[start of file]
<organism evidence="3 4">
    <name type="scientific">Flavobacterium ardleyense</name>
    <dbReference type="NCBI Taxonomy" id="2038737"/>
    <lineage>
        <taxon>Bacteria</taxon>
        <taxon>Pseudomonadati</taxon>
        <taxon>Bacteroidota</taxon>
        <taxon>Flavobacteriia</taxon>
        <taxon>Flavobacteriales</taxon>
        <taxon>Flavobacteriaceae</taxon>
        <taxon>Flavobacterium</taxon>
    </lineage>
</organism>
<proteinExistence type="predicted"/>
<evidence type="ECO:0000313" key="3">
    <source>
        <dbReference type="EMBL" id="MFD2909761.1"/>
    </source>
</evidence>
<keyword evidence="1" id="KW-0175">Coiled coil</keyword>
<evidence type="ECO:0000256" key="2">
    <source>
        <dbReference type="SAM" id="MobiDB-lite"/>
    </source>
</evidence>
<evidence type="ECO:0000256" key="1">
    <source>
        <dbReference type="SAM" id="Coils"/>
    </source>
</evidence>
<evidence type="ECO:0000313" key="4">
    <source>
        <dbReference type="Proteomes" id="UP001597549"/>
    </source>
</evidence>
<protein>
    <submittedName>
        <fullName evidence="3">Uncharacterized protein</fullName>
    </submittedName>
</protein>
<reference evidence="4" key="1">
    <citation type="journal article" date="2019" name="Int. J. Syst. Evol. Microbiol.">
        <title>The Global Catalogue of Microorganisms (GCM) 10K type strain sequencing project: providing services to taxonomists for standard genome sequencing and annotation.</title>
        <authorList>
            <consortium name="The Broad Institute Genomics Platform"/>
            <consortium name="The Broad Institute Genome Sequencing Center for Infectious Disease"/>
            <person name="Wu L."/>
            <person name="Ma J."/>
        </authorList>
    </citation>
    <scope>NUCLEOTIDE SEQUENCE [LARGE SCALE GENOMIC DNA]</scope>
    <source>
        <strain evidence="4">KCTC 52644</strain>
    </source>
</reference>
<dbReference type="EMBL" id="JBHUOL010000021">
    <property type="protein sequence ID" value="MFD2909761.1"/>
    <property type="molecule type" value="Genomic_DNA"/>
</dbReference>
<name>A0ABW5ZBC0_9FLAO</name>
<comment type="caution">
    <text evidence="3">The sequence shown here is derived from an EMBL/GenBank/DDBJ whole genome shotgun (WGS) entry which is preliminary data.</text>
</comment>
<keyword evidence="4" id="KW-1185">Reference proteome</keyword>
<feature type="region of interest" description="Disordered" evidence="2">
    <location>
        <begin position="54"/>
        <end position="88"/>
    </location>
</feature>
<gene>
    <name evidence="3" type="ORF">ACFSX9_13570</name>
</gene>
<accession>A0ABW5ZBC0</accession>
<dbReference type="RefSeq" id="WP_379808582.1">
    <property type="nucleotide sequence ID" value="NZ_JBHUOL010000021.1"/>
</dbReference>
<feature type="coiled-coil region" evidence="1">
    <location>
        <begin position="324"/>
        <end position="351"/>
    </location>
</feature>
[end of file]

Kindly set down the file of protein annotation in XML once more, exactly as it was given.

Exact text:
<organism evidence="3 4">
    <name type="scientific">Flavobacterium ardleyense</name>
    <dbReference type="NCBI Taxonomy" id="2038737"/>
    <lineage>
        <taxon>Bacteria</taxon>
        <taxon>Pseudomonadati</taxon>
        <taxon>Bacteroidota</taxon>
        <taxon>Flavobacteriia</taxon>
        <taxon>Flavobacteriales</taxon>
        <taxon>Flavobacteriaceae</taxon>
        <taxon>Flavobacterium</taxon>
    </lineage>
</organism>
<proteinExistence type="predicted"/>
<evidence type="ECO:0000313" key="3">
    <source>
        <dbReference type="EMBL" id="MFD2909761.1"/>
    </source>
</evidence>
<keyword evidence="1" id="KW-0175">Coiled coil</keyword>
<evidence type="ECO:0000256" key="2">
    <source>
        <dbReference type="SAM" id="MobiDB-lite"/>
    </source>
</evidence>
<evidence type="ECO:0000256" key="1">
    <source>
        <dbReference type="SAM" id="Coils"/>
    </source>
</evidence>
<evidence type="ECO:0000313" key="4">
    <source>
        <dbReference type="Proteomes" id="UP001597549"/>
    </source>
</evidence>
<protein>
    <submittedName>
        <fullName evidence="3">Uncharacterized protein</fullName>
    </submittedName>
</protein>
<reference evidence="4" key="1">
    <citation type="journal article" date="2019" name="Int. J. Syst. Evol. Microbiol.">
        <title>The Global Catalogue of Microorganisms (GCM) 10K type strain sequencing project: providing services to taxonomists for standard genome sequencing and annotation.</title>
        <authorList>
            <consortium name="The Broad Institute Genomics Platform"/>
            <consortium name="The Broad Institute Genome Sequencing Center for Infectious Disease"/>
            <person name="Wu L."/>
            <person name="Ma J."/>
        </authorList>
    </citation>
    <scope>NUCLEOTIDE SEQUENCE [LARGE SCALE GENOMIC DNA]</scope>
    <source>
        <strain evidence="4">KCTC 52644</strain>
    </source>
</reference>
<dbReference type="EMBL" id="JBHUOL010000021">
    <property type="protein sequence ID" value="MFD2909761.1"/>
    <property type="molecule type" value="Genomic_DNA"/>
</dbReference>
<name>A0ABW5ZBC0_9FLAO</name>
<comment type="caution">
    <text evidence="3">The sequence shown here is derived from an EMBL/GenBank/DDBJ whole genome shotgun (WGS) entry which is preliminary data.</text>
</comment>
<keyword evidence="4" id="KW-1185">Reference proteome</keyword>
<feature type="region of interest" description="Disordered" evidence="2">
    <location>
        <begin position="54"/>
        <end position="88"/>
    </location>
</feature>
<gene>
    <name evidence="3" type="ORF">ACFSX9_13570</name>
</gene>
<accession>A0ABW5ZBC0</accession>
<dbReference type="RefSeq" id="WP_379808582.1">
    <property type="nucleotide sequence ID" value="NZ_JBHUOL010000021.1"/>
</dbReference>
<feature type="coiled-coil region" evidence="1">
    <location>
        <begin position="324"/>
        <end position="351"/>
    </location>
</feature>